Defense Secretary Harold Brown said here last night that a simple assertion by the Soviet Union that it would also refrain from producing neutron weapons would be "an unsatisfactory response" to President Carter's decision to defer production of those weapons for allied arsenals.

Brown, speaking at a press conference here after meetings with West German Chancellor Helmut Schmidt and Defense Minister Hans Apel, made it clear that the eventual American decision rested on Soviet willingness to restrict weapons that threaten Western Europe, such as large numbers of tanks or medium-range unclear-tipped SS-20 missiles.

Carter last week decided to defer a decision on whether to produce neutron weapons and said his final decision will depend upon Soviet attitudes toward limiting their arms.

The neutron weapons, which can be fitted on artillery shells or short-range battlefield missiles, are intended as a potential allied defense against numerically superior Soviet tank armies.

But Brown pointed out that the Soviets face no such tank threat from the West and therefore a Soviet offer to merely match the U.S. decision would be insufficient.

Brown also seemed to suggest that Soviet restraint on the SS-20 missiles - which can hit any target in Europe from bases in the Soviet Union - is what the Carter administration seeks rather than just reductions in tank deployments.

Brown arrived here yesterday in the aftermath of the latest flare-up between Bonn and Washington over decisions made by the Carter administration. The latest unpopular move here involved not as much Carter's decision to defer production of the neutron weapons but his last-minute change of course after Schmidt had moved closer to publicly endorsing there politically controversial arms.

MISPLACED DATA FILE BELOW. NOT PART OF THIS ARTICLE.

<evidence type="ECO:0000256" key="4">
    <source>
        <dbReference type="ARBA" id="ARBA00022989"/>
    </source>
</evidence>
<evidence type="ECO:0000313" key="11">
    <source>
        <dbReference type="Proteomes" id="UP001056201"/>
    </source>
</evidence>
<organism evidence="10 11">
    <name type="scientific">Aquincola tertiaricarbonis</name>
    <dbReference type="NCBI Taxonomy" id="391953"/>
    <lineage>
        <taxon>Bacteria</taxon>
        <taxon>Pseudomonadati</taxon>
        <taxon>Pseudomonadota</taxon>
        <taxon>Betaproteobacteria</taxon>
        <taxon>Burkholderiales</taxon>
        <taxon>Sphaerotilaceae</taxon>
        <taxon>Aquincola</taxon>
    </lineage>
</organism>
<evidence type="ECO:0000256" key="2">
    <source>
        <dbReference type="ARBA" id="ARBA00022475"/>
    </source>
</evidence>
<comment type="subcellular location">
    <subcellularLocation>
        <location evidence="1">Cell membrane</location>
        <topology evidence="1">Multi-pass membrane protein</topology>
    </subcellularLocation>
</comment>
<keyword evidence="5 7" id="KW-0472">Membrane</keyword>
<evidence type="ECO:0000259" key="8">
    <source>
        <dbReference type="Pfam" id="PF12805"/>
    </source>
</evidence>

The White House action increased concern here and elsewhere in Europe about Carter's alleged unpredictability. There had also been concern expressed over a series of U.S. defense dicisions including the scrapping of the B1 bomber, scaling down of the navy and the neutron decision.

Under questioning, however, Brown said he heard no expression today about lack of confidence in American weapons decisions nor concern that U.S. decision-making was not providing adequate defense.

Under questioning, Brown also said his discussions here were certainly designed "to assure" his west German counterparts that American decisions are made with the intent, "and we believe the effect," of assuring not just U.S. but alliance security.

Brown is one of the more respected members of the Carter administrations here and sources privy to the Schmidt-Brown discussions say the chancellor - if he continued to have uneasy feelings about the White House - seemed to go out of his way to make sure relations with Brown and the U.S. defense establishment were friendly.

The talks with Apel centered chiefly on the question of whether West Germany would support U.S. efforts to have the NATO alliance build a multibillion dollar fleet of airborne warning and control planes - meant to provide surveilliance and early warning of attack over a European battle-field.

Apel said that in principle he supported such a plan but made it clear that Bonn was expecting the United States to buy some West German equipment as an offset to what the Bonn believes will be about a $750 million contribution from them for the planes.

The Brown visit also took place against the backdrop of a five-hour debate in the Bonn Parliament over the neutron weapon.

Schmidt made it clear that while it was solely the decision of the U.S. president whether to produce such weapons, Bonn would accept their stating on West German soil on three conditions.

One is that the decision to deploy them be made jointly by the Western alliance. Two is that efforts be made to negotiate the weapon out of existence in arms control talks with the Soviets. Three is that West Germany not be the only country where the weapons are deployed.

Schmidt had made those points privately to the White House, he claims, beginning in January.

In Parliament, the leader of the opposition Christian Democrats, Helmut Kohl, attacked Schmidt's declaration as both inadequate and too late.

"If Herr Schmidt had shown more courage." Kohl charged, "President Carter's decision would have been easier."

The dedate ended with a vote of 240 to 224 in favor of a pro-government resolution to bring the neutron weapon into disarmament talks and to defer, in the meantime, the decision to produce or deploy it.